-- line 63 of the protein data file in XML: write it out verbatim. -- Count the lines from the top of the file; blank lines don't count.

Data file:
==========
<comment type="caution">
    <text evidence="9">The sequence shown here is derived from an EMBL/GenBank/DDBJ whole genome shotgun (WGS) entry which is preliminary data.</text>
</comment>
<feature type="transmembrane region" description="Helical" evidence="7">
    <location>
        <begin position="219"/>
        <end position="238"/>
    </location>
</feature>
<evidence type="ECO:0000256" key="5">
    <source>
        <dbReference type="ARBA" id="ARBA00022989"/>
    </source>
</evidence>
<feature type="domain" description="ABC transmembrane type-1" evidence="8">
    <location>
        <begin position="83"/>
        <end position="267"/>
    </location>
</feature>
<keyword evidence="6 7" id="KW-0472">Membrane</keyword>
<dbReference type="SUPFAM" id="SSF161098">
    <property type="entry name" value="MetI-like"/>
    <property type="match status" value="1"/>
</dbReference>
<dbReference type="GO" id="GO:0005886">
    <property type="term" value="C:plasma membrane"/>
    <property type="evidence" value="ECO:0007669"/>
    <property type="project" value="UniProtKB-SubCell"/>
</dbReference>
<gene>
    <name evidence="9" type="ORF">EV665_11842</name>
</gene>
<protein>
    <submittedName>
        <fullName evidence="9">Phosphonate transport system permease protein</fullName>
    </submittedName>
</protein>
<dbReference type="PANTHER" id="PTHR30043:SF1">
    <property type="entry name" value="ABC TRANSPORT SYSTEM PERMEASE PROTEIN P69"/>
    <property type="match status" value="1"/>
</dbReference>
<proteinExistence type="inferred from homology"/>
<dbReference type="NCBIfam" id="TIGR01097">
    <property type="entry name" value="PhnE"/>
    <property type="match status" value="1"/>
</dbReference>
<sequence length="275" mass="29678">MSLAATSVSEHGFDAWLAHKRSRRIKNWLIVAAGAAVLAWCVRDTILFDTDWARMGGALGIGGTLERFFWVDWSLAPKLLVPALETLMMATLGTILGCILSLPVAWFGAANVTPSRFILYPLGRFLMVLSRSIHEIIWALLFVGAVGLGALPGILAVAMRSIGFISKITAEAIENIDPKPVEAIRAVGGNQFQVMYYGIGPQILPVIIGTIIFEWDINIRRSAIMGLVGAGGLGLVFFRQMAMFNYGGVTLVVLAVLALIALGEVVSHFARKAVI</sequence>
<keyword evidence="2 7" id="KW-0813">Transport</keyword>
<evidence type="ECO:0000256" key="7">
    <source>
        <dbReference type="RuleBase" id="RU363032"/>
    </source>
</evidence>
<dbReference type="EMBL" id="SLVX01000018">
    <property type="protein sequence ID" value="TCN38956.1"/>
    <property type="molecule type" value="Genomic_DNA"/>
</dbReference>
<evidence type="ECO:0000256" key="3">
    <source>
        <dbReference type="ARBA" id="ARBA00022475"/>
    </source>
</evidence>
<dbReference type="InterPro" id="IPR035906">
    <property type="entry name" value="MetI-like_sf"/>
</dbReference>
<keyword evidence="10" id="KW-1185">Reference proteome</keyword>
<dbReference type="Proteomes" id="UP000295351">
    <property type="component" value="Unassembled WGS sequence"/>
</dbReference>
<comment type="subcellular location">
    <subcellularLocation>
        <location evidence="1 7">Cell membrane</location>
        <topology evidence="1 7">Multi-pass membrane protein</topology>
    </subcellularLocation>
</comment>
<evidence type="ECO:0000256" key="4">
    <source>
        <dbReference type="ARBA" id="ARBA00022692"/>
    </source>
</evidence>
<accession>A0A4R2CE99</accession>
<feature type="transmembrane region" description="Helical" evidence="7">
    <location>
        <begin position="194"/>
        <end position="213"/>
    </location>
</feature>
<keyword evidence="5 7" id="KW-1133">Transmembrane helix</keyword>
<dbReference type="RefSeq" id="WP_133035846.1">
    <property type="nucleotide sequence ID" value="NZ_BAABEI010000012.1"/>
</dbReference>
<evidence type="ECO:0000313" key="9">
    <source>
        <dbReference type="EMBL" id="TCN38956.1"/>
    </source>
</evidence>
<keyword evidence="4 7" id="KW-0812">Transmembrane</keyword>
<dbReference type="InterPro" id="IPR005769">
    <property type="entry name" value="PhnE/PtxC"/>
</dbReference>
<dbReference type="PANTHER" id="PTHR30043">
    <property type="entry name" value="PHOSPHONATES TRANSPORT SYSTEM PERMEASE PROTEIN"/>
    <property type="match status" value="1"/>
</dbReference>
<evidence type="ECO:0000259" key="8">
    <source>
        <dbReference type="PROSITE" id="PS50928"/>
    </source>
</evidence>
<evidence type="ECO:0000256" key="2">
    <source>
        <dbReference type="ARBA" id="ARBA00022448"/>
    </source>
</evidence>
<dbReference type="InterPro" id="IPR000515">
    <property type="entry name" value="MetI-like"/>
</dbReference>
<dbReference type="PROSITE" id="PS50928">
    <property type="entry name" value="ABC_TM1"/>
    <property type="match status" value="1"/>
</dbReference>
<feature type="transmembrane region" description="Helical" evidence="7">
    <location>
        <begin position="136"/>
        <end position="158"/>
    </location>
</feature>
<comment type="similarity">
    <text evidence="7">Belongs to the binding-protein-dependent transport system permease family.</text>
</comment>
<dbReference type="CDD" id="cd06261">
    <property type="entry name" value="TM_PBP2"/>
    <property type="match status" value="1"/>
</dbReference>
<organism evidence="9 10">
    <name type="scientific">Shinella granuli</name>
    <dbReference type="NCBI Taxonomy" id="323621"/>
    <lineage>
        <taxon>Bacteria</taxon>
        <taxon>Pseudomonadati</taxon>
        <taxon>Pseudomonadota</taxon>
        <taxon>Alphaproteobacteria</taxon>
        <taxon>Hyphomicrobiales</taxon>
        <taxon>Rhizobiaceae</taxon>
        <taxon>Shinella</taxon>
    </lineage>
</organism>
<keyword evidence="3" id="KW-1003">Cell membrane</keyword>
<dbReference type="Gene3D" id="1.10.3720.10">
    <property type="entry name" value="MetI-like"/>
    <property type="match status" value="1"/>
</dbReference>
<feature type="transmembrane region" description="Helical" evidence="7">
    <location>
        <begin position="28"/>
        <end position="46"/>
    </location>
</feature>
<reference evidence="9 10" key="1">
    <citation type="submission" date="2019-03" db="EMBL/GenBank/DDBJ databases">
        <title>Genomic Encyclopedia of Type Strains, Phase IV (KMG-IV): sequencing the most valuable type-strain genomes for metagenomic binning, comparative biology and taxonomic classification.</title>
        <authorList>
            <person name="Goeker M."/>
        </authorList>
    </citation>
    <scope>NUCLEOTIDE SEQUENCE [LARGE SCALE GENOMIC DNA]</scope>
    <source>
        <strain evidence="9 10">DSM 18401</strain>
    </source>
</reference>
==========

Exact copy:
</evidence>